Patent application title: METHOD FOR REMOVING IMPURITIES FROM GAS FLOWS COMPRISING OXYGEN
Nicole Schodel (Munchen, DE)
Nicole Schodel (Munchen, DE)
Hans Zander (Munchen, DE)
Florian Winkler (Munchen, DE)
Roland Ritter (Dresden, DE)
Torsten Stoffregen (Dresden, DE)
IPC8 Class: AB01D5356FI
Class name: Chemistry of inorganic compounds modifying or removing component of normally gaseous mixture nitrogen or nitrogenous component
Publication date: 2011-12-08
Patent application number: 20110300046
A process for removing impurities, in particular oxides of sulphur
(SOx) and/or oxides of nitrogen (NOx) from oxygen-containing
gas streams by scrubbing with at least one washing agent is described. In
order to achieve effective gas purification in an economical manner even
in the case of so-called large "oxyfuel" furnaces which operate with
oxygen as fuel gas, it is proposed to convert the impurities at an
elevated pressure of at least 2 bar with at least one basic constituent
of the washing agent into salts and to wash out said impurities as
1. Process of providing a layer on an electronic device or a component
thereof, comprising the step of exposing the electronic device or the
component to a beam of particles of low energy, thereby depositing a
layer of said particles on the electronic device or component.
2. Process according to claim 1, characterized in that the process for providing said layer does not include a process or process step selected from the group consisting of vapour deposition processes, plasma or ion enhanced deposition processes, or plasma or ion assisted deposition processes, including but not limited to vapour deposition (VD), ion assisted vapour deposition (IAD), plasma enhanced CVD (PECVD), plasma enhanced atomic layer deposition (PEALD) and plasma enhanced nanolayer deposition (PENLD).
3. Process according to claim 1, characterized in that the device or component is exposed to the beam of particles directly or through a mask.
4. Process according to claim 1, characterized in that the deposition step is a sputtering deposition, and the particle beam is a beam of particles sputtered from a target.
5. Process according to claim 4, characterized in that the sputtering is provided by an anode layer source.
6. Process according to claim 1, characterized in that the deposition step is a direct deposition and the particle beam is a beam of weakly accelerated plasma or ions.
7. Process according to claim 6, characterized in that the particle beam is provided by an end Hall source.
8. Process according to claim 1, characterized in that the layer comprises or consists of a material selected from the group consisting of SiOx, SiNx, SiOxNy, SiNxHy, Al2O3, Al2O3:N (small amount of N), TiO2, TiO2:N (small amount of N), ZrO2, ZrO2:N (small amount of N), Ta2O5, Ta2O5:N (small amount of N), a-C:H, a-C:H:N.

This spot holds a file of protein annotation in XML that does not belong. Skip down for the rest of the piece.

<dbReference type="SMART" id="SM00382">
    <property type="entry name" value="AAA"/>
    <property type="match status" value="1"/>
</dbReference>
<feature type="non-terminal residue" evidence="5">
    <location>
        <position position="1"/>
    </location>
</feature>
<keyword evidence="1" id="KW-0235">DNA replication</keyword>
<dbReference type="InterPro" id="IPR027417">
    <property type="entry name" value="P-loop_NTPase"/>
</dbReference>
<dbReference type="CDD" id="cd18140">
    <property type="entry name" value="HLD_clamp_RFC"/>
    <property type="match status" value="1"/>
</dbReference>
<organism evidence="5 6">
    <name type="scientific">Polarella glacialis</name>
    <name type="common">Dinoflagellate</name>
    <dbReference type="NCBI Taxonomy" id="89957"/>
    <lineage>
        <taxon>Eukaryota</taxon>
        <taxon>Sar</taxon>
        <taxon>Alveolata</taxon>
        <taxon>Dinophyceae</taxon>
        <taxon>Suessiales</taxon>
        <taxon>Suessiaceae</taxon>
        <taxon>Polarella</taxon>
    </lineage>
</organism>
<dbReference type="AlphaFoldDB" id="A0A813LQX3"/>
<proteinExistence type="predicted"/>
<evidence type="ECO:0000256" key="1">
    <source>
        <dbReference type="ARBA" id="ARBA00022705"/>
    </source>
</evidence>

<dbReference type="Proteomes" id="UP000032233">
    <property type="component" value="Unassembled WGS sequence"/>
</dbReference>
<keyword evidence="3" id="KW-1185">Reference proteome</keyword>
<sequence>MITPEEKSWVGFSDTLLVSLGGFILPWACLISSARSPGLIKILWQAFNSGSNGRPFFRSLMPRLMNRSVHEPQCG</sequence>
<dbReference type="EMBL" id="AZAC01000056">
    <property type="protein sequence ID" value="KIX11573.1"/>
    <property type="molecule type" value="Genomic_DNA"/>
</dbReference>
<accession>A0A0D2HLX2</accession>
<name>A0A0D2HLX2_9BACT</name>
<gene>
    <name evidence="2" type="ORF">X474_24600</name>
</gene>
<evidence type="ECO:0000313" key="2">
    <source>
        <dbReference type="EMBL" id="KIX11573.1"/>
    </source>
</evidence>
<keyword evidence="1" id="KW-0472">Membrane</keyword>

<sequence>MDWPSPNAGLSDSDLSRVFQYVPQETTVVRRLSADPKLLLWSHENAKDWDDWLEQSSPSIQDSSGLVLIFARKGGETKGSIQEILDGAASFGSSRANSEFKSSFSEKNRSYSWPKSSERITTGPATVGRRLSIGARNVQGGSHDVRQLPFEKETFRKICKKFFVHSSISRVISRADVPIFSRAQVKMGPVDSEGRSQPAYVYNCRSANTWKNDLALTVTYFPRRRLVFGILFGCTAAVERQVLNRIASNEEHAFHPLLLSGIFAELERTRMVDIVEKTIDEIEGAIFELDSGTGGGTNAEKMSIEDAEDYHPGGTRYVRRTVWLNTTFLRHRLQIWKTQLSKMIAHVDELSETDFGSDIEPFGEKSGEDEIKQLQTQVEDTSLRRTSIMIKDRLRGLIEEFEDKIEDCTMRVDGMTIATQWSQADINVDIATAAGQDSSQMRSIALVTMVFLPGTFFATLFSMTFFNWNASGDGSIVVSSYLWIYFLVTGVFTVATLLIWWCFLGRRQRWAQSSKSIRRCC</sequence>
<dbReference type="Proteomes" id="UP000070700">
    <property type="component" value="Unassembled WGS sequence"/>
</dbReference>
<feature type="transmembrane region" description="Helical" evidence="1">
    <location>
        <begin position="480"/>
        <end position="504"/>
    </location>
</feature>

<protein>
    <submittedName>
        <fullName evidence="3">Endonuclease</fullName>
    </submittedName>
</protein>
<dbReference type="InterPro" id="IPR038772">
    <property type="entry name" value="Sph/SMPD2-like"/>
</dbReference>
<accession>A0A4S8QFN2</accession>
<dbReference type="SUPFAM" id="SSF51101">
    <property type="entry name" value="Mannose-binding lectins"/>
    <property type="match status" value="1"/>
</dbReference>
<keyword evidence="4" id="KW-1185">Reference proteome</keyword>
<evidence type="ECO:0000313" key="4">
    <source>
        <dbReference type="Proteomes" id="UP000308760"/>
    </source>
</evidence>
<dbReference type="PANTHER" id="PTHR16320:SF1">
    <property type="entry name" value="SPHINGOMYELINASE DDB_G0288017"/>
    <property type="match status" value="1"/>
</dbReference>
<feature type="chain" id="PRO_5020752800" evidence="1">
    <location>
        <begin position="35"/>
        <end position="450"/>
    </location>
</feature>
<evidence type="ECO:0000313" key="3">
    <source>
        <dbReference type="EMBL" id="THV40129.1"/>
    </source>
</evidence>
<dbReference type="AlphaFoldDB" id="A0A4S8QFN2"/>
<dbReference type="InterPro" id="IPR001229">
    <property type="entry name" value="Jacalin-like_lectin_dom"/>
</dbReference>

9. Process according to claim 1, characterized in that the predominating particle energy is from 0.1 to 30 eV.
10. Process according to claim 1, characterized in that the deposited layer is a functional layer.
11. Process according to claim 1, characterized in that the layer is deposited in one step with unchanged particles energy.
12. Process according to claim 1, characterized in that the layer is deposited in two steps, wherein in the first step the predominating particles energy is <10 eV, and in the second step the predominating particles energy is >10 eV.
13. Process according to claim 1, characterized in that the layer is selected from the group consisting of protection layers, passivation layers, encapsulation layers and alignment layers.
14. Process of encapsulating an organic electronic device, or a component thereof, by subjecting the device or component to a process according to claim 1.
15. Protection, passivation, encapsulation or alignment layer obtainable by a process according to claim 1.
16. Electronic device or component thereof, comprising a functional layer obtainable by a process according to claim 1.
17. Process according to claim 1, characterized in that the electronic device or component is an organic electronic device or a component thereof.
18. Process according to claim 1, characterized in that the electronic device or component is selected from the group consisting of electrooptical displays, liquid crystal displays (LCDs), optical information storage devices, electronic devices, organic semiconductors, organic field effect transistors (OFET), integrated circuits (IC), organic thin film transistors (OTFT), Radio Frequency Identification (RFID) tags, organic light emitting diodes (OLED), organic light emitting transistors (OLET), electroluminescent displays, organic photovoltaic (OPV) devices, organic solar cells (O-SC), organic laser diodes (O-laser), organic integrated circuits (O-IC), lighting devices, sensor devices, electrode materials, photoconductors, photodetectors, electrophotographic recording devices, capacitors, charge injection layers, Schottky diodes, planarising layers, antistatic films, conducting substrates, and conducting patterns.
 The invention relates to a process for removing at least a part of
at least one impurity which comprises in particular a chemical compound
from the group consisting of the oxides of sulphur (SOx) and/or
oxides of nitrogen (NOx) from an oxygen-containing gas stream by
scrubbing with at least one washing agent.